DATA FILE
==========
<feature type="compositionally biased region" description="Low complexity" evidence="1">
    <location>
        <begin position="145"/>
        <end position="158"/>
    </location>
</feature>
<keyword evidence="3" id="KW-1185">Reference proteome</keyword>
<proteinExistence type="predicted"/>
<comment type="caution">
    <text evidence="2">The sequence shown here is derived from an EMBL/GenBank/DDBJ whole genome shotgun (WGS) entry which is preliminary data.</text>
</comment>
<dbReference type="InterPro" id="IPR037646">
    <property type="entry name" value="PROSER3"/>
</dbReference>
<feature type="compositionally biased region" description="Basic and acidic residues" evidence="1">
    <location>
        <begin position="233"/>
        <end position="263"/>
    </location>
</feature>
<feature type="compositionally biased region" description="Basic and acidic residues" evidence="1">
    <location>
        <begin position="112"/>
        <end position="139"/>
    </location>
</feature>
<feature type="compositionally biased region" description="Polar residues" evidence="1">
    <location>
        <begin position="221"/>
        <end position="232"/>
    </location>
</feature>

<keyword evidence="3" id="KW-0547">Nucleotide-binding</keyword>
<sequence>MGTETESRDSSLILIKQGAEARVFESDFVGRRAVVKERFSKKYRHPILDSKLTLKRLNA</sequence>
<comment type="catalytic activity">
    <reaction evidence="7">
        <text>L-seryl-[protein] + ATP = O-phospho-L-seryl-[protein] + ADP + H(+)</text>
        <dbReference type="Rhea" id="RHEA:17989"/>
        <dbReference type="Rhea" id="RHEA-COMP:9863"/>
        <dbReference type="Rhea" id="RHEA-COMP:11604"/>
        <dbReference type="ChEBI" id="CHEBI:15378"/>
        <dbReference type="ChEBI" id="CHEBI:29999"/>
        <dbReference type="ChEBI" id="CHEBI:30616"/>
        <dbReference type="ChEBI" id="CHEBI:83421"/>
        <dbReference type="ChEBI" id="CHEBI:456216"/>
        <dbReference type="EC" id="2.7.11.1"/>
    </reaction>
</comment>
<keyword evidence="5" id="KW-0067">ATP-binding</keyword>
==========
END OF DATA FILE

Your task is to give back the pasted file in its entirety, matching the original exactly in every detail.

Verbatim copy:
<feature type="compositionally biased region" description="Low complexity" evidence="1">
    <location>
        <begin position="145"/>
        <end position="158"/>
    </location>
</feature>
<keyword evidence="3" id="KW-1185">Reference proteome</keyword>
<proteinExistence type="predicted"/>
<comment type="caution">
    <text evidence="2">The sequence shown here is derived from an EMBL/GenBank/DDBJ whole genome shotgun (WGS) entry which is preliminary data.</text>
</comment>
<dbReference type="InterPro" id="IPR037646">
    <property type="entry name" value="PROSER3"/>
</dbReference>
<feature type="compositionally biased region" description="Basic and acidic residues" evidence="1">
    <location>
        <begin position="233"/>
        <end position="263"/>
    </location>
</feature>
<feature type="compositionally biased region" description="Basic and acidic residues" evidence="1">
    <location>
        <begin position="112"/>
        <end position="139"/>
    </location>
</feature>
<feature type="compositionally biased region" description="Polar residues" evidence="1">
    <location>
        <begin position="221"/>
        <end position="232"/>
    </location>
</feature>

<keyword evidence="3" id="KW-0547">Nucleotide-binding</keyword>
<sequence>MGTETESRDSSLILIKQGAEARVFESDFVGRRAVVKERFSKKYRHPILDSKLTLKRLNA</sequence>
<comment type="catalytic activity">
    <reaction evidence="7">
        <text>L-seryl-[protein] + ATP = O-phospho-L-seryl-[protein] + ADP + H(+)</text>
        <dbReference type="Rhea" id="RHEA:17989"/>
        <dbReference type="Rhea" id="RHEA-COMP:9863"/>
        <dbReference type="Rhea" id="RHEA-COMP:11604"/>
        <dbReference type="ChEBI" id="CHEBI:15378"/>
        <dbReference type="ChEBI" id="CHEBI:29999"/>
        <dbReference type="ChEBI" id="CHEBI:30616"/>
        <dbReference type="ChEBI" id="CHEBI:83421"/>
        <dbReference type="ChEBI" id="CHEBI:456216"/>
        <dbReference type="EC" id="2.7.11.1"/>
    </reaction>
</comment>
<keyword evidence="5" id="KW-0067">ATP-binding</keyword>